So, what is he saying to us?
Lesson 8’s main thought is expressed as follows: “My mind is preoccupied with past thoughts.” Today and tomorrow, I want to focus on two sets of past thoughts that dominate our minds and separate us from reality as far as our spiritual and activist lives are concerned. I’m talking about conceptions we learned as children concerning our own country and about the Jesus who is presented as addressing us in A Course in Miracles.
Today, let’s talk about our shared preoccupations with our country’s past – about patriotic notions that keep us mired in childish illusions we should long ago have outgrown.
Recall that the topic of “the past” was already broached in yesterday’s lesson. It reminded us that when we examine the circumstances of our own lives, when we consider our relationships, work, and beliefs, when we look at the world, we see only the past, almost never the present, the exclusive residence of what we call “real.”
With that in mind, we expressed yesterday’s thought in this way: “I see only the past as portrayed by my keepers as shadows on the wall of our cultural cave.”
Historically and politically, those shadows, I reminded us, generate what The Course calls “meaningless” thoughts about patriotism, nationality, Founding Fathers, our sacred borders, the supposed superiority of our economic system, and the need to protect ourselves from the world’s poor by spending $2 billion per day on the money laundering scheme we call “national defense.”
Today, I want to underline that last point. We spend our military budget fighting wars against the world’s poor. Yes, it’s the poor that our cave’s shadows portray as our enemies. Again, that’s what I want to focus on here.
Please think about it. The world’s poor turn out to be the only ones we’ve fought wars against since the Second Inter-Capitalist War (1939-1945). Our keepers have convinced us that the poor are our enemies. That’s why our country never takes on any enemy that has anything that resembles the wealth or military might that America possesses. We only attack the relatively defenseless and poor. That’s why countries such as North Korea believe that they need nuclear weapons. (Without them, the U.S. long ago would have overthrown Kim Jong-un.)
But here’s the rub. Despite all “our” spending on weapons of war and despite our “enemies” inferior weapons systems, poor farmers, mothers, grandparents and children defending their homelands from U.S. imperialists have defeated our “glorious” army in case after case. Most obviously, I’m talking about Vietnam, Afghanistan, and Iraq where the thrashings our military has endured have been so glaring that they are impossible to deny. Our country hasn’t won a war since 1945!
Yet the generals, our politicians, and the arms corporations they serve continue to tell us that “our” military is invincible. (Talk about shadow reality!!) Such claims would be laughable if their horrendous results were not so tragic in terms of slaughtering and further impoverishing the world’s already poor. They’d be laughable if military spending didn’t empty our national treasury of the money that could give us Medicare for All, a Green New Deal, forgiveness of student loans, free college educations, a guaranteed basic income, and a bright and secure future for our children and grandchildren.
In other words, and for purposes of this podcast, our convictions about militarism represent past beliefs that we’ve been taught to accept without question. They are among the most destructive of what Lesson 8 refers to as the “past thoughts” that preoccupy and blind our minds. They are there so prominently that seeing their shadow nature is nearly impossible to acknowledge and even more difficult to articulate without being accused of somehow “hating America.”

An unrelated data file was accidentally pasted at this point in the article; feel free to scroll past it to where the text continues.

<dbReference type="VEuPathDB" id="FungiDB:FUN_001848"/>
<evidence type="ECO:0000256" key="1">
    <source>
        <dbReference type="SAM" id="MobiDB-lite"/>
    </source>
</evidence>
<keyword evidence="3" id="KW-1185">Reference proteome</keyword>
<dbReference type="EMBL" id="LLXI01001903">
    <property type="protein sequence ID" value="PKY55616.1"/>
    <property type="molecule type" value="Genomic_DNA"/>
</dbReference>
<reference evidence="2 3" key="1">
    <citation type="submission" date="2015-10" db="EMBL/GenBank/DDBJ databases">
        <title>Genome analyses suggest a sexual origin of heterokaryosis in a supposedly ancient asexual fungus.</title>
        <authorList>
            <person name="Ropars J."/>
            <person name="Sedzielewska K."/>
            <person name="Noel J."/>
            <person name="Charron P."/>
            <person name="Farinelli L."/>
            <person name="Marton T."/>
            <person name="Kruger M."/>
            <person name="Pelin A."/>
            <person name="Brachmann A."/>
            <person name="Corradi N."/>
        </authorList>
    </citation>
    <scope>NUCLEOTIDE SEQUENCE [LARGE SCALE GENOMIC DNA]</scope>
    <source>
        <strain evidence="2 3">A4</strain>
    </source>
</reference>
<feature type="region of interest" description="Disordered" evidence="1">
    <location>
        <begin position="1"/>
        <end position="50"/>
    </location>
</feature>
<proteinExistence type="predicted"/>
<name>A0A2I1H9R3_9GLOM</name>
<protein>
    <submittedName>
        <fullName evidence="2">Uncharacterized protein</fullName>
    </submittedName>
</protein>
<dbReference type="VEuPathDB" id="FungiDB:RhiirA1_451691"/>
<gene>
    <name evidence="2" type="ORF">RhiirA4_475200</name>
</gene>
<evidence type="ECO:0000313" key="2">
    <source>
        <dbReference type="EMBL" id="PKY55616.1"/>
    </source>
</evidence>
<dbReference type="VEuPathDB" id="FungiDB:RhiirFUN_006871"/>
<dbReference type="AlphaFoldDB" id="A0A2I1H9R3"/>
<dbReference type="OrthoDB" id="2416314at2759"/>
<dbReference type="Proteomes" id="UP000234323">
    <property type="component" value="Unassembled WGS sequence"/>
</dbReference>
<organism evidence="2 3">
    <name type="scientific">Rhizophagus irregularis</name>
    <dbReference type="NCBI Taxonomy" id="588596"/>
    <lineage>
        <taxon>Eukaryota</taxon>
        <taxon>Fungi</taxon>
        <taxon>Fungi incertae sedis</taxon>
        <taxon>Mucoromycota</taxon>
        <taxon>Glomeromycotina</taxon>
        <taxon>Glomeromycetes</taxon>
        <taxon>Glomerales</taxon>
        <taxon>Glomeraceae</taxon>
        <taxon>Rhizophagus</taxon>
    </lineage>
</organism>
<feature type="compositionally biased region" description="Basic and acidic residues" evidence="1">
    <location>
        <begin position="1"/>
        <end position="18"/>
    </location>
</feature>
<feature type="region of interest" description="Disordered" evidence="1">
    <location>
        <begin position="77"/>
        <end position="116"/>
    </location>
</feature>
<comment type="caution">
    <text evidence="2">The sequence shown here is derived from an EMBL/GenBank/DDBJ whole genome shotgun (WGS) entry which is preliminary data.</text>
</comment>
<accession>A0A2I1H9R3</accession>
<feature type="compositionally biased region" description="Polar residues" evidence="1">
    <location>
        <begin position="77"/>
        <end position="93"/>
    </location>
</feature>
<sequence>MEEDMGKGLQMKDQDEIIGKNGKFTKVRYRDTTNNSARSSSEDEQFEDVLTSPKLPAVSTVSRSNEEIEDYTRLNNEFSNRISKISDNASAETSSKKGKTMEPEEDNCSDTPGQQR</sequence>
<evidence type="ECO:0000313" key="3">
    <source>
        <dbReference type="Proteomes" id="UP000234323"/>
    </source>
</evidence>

All of this is especially noteworthy in the context of our study here. As we move through A Course in Miracles, we’ll find that the term “attack” will be centralized. The Course will remind us repeatedly that attack is an illusion. We are not under attack by anyone, The Course insists. When we attack others, we are attacking ourselves. For as The Course says, there is really only one of us here.
What we perceive as attacks represent self-defense by poor people that the U.S. insists on attacking. So, “counterattack” is not only self-defeating. It is completely illusory.
More particularly, all of this should remind us that:
It’s the United States that is the greatest purveyor of violence in the world. (Martin Luther King said that)
“Our” government, military, and police are attacking the poor everywhere, at home and abroad.
Immigrants and asylum seekers are in no way attacking us or causing our problems. (They are the poorest most powerless people in the world!)
Venezuela is not attacking us
Nor is Nicaragua
Nor is China
Nor is Iran
Nor is Cuba
Terrorists like Al Qaeda are themselves the creation of the United States
Every attack on “terrorists” creates more of them – i.e., more resistance to U.S. aggression.
Please think about all of that today as you listen to the news, as you read the mainstream media, or listen to better news sources such as “Democracy Now.” When designated “enemies” and their “attacks” are referenced, say to yourself “My mind is preoccupied with past thoughts. No one is attacking us. There is no need for counter-attack.”
Tomorrow we’ll take up the past thoughts that preoccupy our propagandized minds about Jesus of Nazareth.
Till then, this is Mike Rivage-Seul signing off and wishing you God’s blessings.
Please see other episodes in this series on my podcast site here.
Welcome to Episode 15 of “A Course in Miracles for Social Justice Activists.” I’m your host, Mike Rivage-Seul. Today we’ll examine together Part 1, Lesson 7 of The Course’s Workbook for Students. It’s found on pages 11 and 12 of the text. Its central idea reads: “I see only the past.”
For our purposes here, I’d express today’s main idea like this: “I see only the past as portrayed by my keepers as shadows on the wall of our cultural cave.”